Following the Rules

There’s a difference between being a goody-goody and doing good

Amy patiently waiting while sister Sarah comes over the table to get to Mimi’s cake

As a kid I was accused of being a goody-goody which embarrassed me but also didn’t stop me, maybe I secretly thrived on the attention.

I got good grades, I liked school, I didn’t smoke (except for a week one summer and I felt so guilty I ran home and told my mom), I spent time with our elderly neighbors, I helped my dad shovel snow and I did my chores.

As a kid I fantasized about handing out tickets to people who littered, didn’t pick up their dog’s poop, were mean to animals, snapped at homeless people or did anything that I thought they shouldn’t do. My list was long.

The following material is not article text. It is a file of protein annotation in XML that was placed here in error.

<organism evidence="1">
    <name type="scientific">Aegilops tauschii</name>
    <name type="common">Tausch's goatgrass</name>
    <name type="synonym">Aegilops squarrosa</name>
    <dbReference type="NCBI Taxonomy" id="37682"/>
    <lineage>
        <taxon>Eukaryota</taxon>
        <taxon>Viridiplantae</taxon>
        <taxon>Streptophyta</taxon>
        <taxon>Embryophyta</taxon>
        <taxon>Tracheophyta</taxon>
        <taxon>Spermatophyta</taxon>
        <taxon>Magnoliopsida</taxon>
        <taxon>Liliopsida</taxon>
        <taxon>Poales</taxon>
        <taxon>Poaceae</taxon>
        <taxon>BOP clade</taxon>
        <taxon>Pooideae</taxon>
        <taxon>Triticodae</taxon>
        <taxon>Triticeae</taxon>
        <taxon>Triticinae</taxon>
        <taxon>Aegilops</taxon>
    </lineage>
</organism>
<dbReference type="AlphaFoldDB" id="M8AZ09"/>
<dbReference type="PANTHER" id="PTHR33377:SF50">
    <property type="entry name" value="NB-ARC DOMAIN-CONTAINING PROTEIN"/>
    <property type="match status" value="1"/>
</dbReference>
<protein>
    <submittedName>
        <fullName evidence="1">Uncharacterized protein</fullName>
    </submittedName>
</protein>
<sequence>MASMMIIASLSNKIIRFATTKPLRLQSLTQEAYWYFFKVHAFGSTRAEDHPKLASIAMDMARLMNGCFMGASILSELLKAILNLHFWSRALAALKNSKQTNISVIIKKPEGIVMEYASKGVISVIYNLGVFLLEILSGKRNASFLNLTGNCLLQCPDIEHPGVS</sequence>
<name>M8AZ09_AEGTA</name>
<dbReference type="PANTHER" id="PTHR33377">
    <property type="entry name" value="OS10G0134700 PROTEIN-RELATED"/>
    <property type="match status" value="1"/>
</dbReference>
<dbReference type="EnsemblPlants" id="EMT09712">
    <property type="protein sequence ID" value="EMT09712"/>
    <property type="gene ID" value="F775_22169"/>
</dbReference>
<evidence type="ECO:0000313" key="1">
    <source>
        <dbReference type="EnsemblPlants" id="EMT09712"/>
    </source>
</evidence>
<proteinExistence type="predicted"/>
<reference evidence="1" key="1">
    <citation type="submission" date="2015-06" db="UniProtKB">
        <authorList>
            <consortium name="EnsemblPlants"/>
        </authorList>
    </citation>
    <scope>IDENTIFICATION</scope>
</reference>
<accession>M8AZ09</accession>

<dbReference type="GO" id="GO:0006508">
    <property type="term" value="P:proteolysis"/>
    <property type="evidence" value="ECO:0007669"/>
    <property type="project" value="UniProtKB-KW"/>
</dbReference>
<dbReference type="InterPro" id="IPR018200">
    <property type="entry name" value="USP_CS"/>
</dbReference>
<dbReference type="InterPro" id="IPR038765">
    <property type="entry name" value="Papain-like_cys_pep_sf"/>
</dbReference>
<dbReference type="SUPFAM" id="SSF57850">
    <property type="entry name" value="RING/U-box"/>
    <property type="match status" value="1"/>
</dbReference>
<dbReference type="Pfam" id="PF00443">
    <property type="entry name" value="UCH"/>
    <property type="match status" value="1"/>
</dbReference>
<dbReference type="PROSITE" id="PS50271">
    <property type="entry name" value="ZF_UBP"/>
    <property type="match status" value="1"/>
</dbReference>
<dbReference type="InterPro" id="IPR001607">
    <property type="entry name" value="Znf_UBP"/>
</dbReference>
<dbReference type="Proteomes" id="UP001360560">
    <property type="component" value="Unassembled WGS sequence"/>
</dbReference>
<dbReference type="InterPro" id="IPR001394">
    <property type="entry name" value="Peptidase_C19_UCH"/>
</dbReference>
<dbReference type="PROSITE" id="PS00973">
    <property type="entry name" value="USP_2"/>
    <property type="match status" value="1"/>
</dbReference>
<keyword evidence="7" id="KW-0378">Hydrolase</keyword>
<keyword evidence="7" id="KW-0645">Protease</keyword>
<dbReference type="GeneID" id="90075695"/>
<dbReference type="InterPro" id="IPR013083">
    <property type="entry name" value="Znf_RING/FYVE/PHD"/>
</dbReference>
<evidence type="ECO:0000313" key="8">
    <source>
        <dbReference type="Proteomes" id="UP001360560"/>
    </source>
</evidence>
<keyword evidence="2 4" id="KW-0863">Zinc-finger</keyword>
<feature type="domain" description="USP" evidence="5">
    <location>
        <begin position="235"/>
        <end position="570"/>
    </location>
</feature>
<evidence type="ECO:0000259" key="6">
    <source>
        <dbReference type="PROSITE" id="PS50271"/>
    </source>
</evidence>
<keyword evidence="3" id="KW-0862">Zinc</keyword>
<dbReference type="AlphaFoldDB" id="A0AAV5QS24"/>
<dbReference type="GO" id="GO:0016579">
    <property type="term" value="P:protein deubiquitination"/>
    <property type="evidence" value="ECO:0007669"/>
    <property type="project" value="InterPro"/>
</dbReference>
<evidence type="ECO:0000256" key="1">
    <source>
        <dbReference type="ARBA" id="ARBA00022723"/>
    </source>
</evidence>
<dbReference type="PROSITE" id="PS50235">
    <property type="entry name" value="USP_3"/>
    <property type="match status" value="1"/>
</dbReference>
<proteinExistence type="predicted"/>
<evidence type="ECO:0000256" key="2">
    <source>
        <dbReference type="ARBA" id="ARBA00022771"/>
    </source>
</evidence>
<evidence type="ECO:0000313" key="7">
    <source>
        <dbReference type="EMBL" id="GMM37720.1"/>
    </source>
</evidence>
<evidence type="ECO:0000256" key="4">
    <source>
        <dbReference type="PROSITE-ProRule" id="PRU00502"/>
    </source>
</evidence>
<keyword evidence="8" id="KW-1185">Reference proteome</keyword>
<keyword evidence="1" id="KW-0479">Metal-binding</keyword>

I was pretty ruthless in my imaginary handing out of tickets. Any time I saw an injustice I would say out loud, “I want to give them a ticket.” The perpetrator didn’t know I was talking about them so it was safe condemnation.

I wasn’t all good. I skipped school, drank too young and lied to my parents.

As a teenager though my list of things people shouldn’t do continued to grow and centered around causes to help animals, people, and the planet. My mother took to calling me, “Cause Queen,” which I secretly embraced.

The older I get the more vocal and active I’m becoming. There is no room for good-goody in my quell for ‘justice,’ these days. I’m careful but I’m pushy. I openly challenge, I protest, I boycott, I write letters and I sign a ton of petitions. I now wear the, “Cause Queen” badge with pride and if I could I’d be handing out tickets left, right and center.

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